# Forecasting with Neural network and understanding which underlying model is favoured

If I have a very large set of data (~ 1TB). How can I use Neural Network on this data to understand which underlying distribution (eg. let's say a Gaussian or a Poissonian with a certain mean, sd) is favoured by the data. At least, can I conclude, if one of the distributions (out of the 2 distributions) is not favoured?

hence the main goal was to see, if when forecasting, after learning from this dataset, can I have the knowledge that based on which underlying distribution (or favouring which distribution) the algorithm is predicting.

• can someone explain why is it downvoted ? I think I have a valid question posted here – Ayan Mitra Apr 25 at 7:36

## 1 Answer

To be clear, do you think the data could be distributed according to a particular probability distribution? If so you should model it directly without a neural network. Your model parameters are simply the parameters of that probability distribution ($$\mu$$ and $$\sigma^2$$ for a gaussian, $$\lambda$$ for a poisson etc.,).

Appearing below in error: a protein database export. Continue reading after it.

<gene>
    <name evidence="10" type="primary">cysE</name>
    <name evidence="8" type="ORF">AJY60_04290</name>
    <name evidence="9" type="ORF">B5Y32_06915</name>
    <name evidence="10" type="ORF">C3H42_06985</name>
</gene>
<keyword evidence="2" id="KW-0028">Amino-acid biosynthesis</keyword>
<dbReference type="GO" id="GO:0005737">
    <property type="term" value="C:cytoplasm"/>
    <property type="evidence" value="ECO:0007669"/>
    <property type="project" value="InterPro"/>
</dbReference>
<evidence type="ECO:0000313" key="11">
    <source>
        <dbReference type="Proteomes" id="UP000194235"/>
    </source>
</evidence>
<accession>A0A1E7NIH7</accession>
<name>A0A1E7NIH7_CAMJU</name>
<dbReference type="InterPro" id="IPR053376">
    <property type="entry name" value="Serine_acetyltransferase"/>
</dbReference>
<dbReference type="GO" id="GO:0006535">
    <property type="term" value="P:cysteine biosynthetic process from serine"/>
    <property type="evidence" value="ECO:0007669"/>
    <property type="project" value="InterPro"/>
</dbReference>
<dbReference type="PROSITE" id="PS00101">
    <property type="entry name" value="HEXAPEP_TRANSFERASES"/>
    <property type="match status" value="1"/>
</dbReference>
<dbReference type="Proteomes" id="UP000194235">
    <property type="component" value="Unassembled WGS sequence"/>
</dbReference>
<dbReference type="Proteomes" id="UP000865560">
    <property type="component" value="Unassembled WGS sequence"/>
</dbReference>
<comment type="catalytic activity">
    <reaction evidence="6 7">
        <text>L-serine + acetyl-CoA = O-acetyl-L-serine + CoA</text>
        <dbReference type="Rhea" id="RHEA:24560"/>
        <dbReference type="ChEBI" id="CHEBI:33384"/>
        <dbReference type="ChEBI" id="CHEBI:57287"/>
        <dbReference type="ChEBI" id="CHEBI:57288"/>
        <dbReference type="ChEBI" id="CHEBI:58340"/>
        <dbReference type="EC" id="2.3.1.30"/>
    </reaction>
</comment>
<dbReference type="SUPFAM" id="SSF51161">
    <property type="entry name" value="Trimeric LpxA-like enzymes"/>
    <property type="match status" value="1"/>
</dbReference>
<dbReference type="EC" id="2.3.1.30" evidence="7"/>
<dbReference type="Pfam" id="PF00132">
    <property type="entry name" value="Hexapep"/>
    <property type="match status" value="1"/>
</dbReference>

If you think your data is distributed according to a distribution with parameters conditioned on some input features you should have a model (for example a linear model, neural network etc.,) output the parameters of that probability distribution.

In either of these cases, you could then take a fully Bayesian approach (See, for example, chapter 5.3 of Machine Learning A probabilistic Perspective K. Murphy), but a simpler approach would be to perform Maximum Likelihood Estimation. The calculations for Maximum Likelihood Estimation are straightforward and readily available for common distributions. For a Gaussian you simply calculate the sample mean and variance and those are your model parameters. If you are outputting the distribution parameters from a neural network you will need to set your loss as the negative log likelihood associated with that particular distribution. Perform Maximum Likelihood Estimation for all models you are considering, and then compare each of the model's likelihood under a held out validation set. The likelihood is calculated as the product of probabilities of each data sample under that model. The distribution that fits the data the best is the one which the has highest likelihood on the held-out validation set.